And before you call these people self-serving frauds, consider this: high self-monitors earn their status through being extremely generous; through finding out what others need and helping them.  

What’s happening with high self-monitors is, they are being an edited version of themselves, or perhaps an amplified version, to grease the wheels according to social cues. They’re not being phony, they’re just exploiting the gray area – the fact that different groups have different expectations of us, and everyone is much happier when we tweak ourselves to fit those expectations.

(That last sloppy bar crawl you had? Tell me you’d behave like that in front of your grandma).

The point is to not compromise your character to the extent that you lose your true self, but to take careful steps to project a persona that causes the least offense. In that sense, authenticity is not the art of being at ease with yourself, but the art of putting others at ease and adding value to their lives.

The people you attract with the “real you” are incompatible with your growth goals

As the motivation expert Carol Dweck has shown, simply believing that there’s an “authentic” self can actually interfere with your potential. Children who believe a trait is fixed (like not being stubborn, or not naturally good at math) will give up at the first failure. Your view of yourself can determine everything and to improve your game, you need a much more fluid understanding of yourself.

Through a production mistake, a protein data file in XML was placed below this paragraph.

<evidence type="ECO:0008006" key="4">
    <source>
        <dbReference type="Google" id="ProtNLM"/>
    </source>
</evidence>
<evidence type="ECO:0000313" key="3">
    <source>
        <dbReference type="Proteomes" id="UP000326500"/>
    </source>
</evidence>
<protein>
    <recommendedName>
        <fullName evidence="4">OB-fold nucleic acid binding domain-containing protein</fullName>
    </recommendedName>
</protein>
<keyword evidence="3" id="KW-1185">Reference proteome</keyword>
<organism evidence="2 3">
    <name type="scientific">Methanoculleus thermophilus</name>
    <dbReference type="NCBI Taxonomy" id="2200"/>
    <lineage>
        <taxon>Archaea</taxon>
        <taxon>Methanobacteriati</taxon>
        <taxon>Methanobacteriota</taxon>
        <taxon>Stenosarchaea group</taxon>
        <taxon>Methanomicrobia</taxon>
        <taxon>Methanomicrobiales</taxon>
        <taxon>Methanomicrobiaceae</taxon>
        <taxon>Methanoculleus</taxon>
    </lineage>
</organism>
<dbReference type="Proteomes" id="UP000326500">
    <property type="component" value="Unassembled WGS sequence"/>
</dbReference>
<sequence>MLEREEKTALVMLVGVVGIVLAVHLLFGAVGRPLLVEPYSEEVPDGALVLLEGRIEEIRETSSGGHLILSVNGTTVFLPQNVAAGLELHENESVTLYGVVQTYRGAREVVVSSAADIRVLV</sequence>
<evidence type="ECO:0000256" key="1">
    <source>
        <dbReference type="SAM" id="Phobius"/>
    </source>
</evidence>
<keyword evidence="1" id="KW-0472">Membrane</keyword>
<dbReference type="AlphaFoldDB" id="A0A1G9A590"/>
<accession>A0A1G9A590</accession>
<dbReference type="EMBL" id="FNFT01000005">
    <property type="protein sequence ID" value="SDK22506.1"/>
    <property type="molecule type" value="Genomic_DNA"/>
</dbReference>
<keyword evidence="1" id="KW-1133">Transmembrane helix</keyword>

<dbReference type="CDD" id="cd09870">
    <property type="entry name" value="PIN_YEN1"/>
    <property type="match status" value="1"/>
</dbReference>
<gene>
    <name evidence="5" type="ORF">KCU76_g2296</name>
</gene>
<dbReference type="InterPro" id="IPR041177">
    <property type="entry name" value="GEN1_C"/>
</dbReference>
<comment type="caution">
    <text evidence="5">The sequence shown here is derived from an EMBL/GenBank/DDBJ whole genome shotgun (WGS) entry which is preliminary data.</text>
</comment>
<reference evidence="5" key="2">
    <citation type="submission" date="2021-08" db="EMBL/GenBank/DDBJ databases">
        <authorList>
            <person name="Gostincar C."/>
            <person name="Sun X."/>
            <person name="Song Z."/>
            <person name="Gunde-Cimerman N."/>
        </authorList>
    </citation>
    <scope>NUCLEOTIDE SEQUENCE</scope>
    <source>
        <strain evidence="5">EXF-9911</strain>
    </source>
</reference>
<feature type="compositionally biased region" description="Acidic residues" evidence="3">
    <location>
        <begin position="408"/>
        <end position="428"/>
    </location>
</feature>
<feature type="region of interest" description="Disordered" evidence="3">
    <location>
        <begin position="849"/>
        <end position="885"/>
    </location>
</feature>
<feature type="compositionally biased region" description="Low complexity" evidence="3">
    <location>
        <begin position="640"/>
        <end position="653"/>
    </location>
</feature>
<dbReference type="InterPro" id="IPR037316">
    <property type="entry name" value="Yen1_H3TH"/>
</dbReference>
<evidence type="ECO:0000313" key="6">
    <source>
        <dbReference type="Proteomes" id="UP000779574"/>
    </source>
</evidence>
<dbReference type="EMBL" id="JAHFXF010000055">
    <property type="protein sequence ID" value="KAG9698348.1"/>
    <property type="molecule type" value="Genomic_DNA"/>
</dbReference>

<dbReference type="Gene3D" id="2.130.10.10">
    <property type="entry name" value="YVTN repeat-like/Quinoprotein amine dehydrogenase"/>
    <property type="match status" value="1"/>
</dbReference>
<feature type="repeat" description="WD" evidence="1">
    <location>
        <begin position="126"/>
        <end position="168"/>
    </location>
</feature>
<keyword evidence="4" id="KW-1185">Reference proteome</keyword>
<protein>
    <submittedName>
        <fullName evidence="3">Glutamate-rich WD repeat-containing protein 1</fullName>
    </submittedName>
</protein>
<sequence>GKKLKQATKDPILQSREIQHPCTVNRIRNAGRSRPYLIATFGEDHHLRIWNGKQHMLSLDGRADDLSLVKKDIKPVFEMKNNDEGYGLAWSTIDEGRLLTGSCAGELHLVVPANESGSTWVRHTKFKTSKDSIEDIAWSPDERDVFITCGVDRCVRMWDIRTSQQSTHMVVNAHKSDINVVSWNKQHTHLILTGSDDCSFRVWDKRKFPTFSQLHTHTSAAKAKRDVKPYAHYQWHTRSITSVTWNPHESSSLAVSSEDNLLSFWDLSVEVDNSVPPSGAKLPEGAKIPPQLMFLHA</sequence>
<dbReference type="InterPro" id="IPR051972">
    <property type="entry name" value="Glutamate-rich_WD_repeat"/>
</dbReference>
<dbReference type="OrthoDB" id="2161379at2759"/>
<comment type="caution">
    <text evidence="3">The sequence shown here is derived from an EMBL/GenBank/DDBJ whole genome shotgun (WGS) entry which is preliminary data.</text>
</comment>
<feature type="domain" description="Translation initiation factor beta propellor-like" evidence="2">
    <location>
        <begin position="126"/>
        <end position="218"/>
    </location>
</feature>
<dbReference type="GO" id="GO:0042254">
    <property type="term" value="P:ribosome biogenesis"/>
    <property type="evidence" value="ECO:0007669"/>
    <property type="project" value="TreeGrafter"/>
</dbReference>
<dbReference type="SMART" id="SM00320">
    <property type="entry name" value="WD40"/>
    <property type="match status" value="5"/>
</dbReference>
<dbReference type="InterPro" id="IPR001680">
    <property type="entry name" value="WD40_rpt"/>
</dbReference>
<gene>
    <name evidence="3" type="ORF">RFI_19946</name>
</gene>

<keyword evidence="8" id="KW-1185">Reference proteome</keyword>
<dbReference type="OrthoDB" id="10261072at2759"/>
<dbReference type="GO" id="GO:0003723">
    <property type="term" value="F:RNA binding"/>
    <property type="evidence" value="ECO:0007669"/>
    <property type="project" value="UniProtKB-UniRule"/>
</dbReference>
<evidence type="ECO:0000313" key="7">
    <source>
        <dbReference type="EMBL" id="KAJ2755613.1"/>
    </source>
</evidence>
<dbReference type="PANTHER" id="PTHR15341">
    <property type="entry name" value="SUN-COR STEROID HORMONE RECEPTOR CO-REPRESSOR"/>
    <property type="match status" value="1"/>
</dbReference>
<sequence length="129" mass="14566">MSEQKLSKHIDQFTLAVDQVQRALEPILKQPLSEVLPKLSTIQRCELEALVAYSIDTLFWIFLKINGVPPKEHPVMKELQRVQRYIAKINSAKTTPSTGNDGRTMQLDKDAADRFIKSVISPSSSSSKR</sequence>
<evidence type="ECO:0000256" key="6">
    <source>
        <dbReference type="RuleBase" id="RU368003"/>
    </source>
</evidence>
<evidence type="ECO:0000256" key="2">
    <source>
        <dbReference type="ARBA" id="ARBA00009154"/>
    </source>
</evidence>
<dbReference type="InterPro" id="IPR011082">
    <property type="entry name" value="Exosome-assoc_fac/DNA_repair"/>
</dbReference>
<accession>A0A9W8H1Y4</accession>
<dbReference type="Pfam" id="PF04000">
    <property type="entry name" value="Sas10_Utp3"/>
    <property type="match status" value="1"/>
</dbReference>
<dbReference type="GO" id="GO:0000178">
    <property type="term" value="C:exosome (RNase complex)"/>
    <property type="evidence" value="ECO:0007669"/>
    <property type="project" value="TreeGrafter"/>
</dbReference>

My personality type is INTJ. Being judgmental is a feature of my type. And boy, am I ever judgmental! I didn’t choose to be that way, it just happened. It comes from a real place within. Which means that, to be authentic – to represent my true nature – I should allow myself to be a judgmental person, not an imitation of a non-judgmental person. There is no “should” in authentic.

To me, and to Dweck, this analysis is not only completely wrong, it’s a trap. If you’re stuck on being authentic, you’re effectively excusing yourself from seeing opposing points of view. The cards we’re dealt are the starting point for development, not a symbol of the “real” us. Why waste time proving how “authentic” we are, when we could be getting better? Why look for people to attract with the “real us” instead of ones who will challenge us to develop and grow?

Summing it up

Nobody cares if you’re being authentic because authenticity is self-centered. It focuses on how you feel about you, when really it’s a relational thing. It’s about matching other people’s needs and expectations with aspects of yourself – and never forgetting that you’re not one person but multiple. The trick is helping people to tell their stories while still recognizing yourself.

Jayne Thompson
Jayne is a B2B tech copywriter and the editorial director here at Truity. When she’s not writing to a deadline, she’s geeking out about personality psychology and conspiracy theories. Jayne is a true ambivert, barely an INTJ, and an Enneagram One. She lives with her husband and daughters in the UK. Find Jayne at White Rose Copywriting.